The process involves making an incision in the crease under the breast (inframammary fold), in the areola (nipple), or in the armpit (transaxillary) and inserting the breast implant. The implant may be placed under the muscle (submuscular), or above the muscle (sub-glandular). Saline implants are filled to the desired size once they are inserted. Silicone implants come prefilled, according to size, so a slightly larger incision must be made in order to insert a gel implant. The incision is then closed with sutures.
The possibilities for access to insert breast implants depend upon the type and size of implant to be inserted, and any concomitant procedures performed. Saline-filled breast implants are often filled after insertion, can be easily inserted, and often require very small access incisions. Silicone implants are inserted in a fully inflated state, and may require slightly larger incisions. Form stable devices generally require larger incisions. That being said, usually a 3-4 cm incision is adequate for most implants, and can be well camouflaged if planned correctly.
One possibility to consider with your surgeon is the insertion of the implant through your axilla. A small tunnel is dissected from a well-hidden incision in the axilla to allow insertion of the implant beneath the pectoralis muscle. Sometimes this requires the use of an endoscope, or surgical telescope inserted through the same incision.There are limits as to the size of implant that can be inserted through this incision, and saline implants are particularly amenable to this approach.
Another possibility is to place the access incision along the border of the nipple-areolar complex and the skin of the breast. The coloration and texture of this area helps to camouflage the surgical scar. Usually a small, curvilinear scar beneath each areola is sufficient access.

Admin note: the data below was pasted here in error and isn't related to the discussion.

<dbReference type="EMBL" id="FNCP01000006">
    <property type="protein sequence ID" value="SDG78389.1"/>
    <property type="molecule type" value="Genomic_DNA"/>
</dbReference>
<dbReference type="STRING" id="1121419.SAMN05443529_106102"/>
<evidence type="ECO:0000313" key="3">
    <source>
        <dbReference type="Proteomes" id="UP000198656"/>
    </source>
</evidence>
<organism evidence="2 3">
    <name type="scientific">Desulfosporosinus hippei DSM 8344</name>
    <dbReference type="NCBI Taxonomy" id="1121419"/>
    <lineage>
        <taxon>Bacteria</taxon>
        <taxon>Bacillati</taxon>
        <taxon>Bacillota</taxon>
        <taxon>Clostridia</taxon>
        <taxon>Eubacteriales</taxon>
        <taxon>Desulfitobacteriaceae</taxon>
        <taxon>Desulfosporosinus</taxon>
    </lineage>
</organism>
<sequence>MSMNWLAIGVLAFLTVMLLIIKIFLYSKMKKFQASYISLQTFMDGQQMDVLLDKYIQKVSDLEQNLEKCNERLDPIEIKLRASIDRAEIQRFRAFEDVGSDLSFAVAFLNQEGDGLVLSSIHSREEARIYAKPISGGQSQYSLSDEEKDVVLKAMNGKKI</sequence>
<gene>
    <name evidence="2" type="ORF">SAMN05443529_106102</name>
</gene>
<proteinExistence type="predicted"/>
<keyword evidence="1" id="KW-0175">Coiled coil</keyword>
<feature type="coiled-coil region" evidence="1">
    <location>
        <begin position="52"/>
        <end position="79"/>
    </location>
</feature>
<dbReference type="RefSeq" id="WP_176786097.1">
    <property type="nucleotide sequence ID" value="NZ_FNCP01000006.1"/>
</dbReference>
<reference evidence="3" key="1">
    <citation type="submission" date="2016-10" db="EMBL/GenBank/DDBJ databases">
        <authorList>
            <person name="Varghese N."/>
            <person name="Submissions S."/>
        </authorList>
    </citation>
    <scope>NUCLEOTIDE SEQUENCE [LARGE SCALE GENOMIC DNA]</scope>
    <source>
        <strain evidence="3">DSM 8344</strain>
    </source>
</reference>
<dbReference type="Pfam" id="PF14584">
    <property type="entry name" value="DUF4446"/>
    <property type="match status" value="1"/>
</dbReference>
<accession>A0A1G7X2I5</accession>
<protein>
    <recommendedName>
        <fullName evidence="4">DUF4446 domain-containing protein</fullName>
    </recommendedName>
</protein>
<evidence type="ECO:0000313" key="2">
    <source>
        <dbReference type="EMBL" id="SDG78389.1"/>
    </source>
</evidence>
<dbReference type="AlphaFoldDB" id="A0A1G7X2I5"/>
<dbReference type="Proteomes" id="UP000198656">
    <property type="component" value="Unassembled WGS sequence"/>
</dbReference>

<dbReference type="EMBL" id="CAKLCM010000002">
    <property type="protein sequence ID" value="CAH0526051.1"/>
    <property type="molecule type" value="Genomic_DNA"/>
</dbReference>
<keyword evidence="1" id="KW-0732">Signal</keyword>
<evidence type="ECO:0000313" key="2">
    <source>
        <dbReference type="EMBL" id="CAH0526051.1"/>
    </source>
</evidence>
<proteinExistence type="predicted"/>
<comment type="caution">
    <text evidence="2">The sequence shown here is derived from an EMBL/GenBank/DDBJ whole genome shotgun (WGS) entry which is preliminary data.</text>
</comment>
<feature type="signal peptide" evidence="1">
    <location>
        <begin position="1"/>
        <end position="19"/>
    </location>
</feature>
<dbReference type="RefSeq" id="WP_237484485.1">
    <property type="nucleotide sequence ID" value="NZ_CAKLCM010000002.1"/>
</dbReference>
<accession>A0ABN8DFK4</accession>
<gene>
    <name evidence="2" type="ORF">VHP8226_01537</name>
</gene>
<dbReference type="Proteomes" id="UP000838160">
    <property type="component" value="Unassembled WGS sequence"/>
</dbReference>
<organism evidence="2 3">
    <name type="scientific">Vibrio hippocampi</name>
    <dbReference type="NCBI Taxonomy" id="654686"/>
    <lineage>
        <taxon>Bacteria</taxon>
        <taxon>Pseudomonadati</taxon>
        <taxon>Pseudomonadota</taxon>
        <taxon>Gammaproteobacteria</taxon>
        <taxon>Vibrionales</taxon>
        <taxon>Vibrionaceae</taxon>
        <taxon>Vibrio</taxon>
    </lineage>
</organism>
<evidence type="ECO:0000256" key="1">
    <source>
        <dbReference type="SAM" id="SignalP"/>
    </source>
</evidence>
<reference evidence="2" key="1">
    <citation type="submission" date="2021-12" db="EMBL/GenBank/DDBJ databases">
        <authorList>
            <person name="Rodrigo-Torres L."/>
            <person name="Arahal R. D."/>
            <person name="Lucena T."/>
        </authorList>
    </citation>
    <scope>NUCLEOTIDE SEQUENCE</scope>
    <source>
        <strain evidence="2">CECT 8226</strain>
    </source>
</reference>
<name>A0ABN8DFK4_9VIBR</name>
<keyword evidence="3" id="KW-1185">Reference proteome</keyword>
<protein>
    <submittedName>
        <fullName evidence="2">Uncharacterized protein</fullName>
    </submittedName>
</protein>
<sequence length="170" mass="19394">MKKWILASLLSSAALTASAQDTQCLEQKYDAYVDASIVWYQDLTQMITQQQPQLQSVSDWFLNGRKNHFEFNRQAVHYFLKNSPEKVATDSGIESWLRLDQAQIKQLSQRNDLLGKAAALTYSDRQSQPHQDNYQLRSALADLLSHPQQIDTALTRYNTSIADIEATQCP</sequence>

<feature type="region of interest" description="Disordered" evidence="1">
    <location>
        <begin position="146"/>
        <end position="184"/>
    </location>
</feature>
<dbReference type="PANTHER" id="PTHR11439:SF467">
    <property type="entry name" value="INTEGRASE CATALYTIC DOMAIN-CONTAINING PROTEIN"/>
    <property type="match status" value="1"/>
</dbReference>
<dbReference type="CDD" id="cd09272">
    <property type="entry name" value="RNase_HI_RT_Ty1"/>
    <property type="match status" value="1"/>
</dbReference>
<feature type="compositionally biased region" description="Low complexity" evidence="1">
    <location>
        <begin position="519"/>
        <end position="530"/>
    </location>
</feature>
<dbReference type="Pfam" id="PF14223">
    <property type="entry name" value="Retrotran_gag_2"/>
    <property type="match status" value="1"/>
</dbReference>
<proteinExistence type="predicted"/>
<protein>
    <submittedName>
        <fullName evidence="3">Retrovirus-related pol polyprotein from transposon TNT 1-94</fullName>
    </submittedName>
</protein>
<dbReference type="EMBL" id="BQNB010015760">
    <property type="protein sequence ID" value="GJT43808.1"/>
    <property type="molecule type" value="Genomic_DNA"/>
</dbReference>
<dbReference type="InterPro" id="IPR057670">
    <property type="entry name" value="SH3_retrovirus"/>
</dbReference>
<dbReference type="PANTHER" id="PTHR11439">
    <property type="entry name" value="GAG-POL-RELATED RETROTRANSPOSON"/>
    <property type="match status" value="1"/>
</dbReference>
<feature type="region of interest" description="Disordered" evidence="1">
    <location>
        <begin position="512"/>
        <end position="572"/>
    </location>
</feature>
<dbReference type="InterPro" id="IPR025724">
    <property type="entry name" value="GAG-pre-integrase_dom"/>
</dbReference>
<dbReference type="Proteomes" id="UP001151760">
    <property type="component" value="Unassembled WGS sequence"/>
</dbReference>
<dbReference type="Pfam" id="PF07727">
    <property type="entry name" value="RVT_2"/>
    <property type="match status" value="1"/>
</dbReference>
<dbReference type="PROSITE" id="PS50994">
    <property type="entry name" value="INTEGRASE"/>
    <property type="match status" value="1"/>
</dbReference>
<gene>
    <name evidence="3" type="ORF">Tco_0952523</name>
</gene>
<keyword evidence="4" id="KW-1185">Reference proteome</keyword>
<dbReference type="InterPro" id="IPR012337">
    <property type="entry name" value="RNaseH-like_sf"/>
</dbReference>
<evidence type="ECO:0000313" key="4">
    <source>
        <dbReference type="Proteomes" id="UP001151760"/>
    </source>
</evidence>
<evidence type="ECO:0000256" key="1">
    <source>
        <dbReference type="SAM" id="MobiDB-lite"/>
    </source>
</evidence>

Alternatively, implants can be inserted through an incision in the junction of the breast's inferior pole and the chest wall. In most women, this scar is hidden below the breast, and covered by a bra or bikini. However, it is more visible when the patient lies down, or when viewed from below, as there is no natural pigmentation to hide the scar.
A newer, and less-commonly applied technique for breast implant insertion is performed at the same time as the tummy-tuck. The implants are inserted through the incision used to slim the abdomen. The only scar is hidden in the suprapubic region, which is usually covered by underwear or bikini bottoms. This approach is only employed if the patient is having an abdominoplasty along with the breast augmentation. This technique is referred to as TABA or transabdominoplasty breast augmentation.
The best access incision for breast augmentation varies between patients, breast and implant types, presence or absence of other breast procedures such as mastopexy presence of other scars on the breast or abdomen, and the size of the implant to be inserted.
This content reflects information from various individuals and organizations and may offer alternative or opposing points of view. It should not be used for medical advice, diagnosis or treatment. As always, you should consult with your healthcare provider about your specific health needs.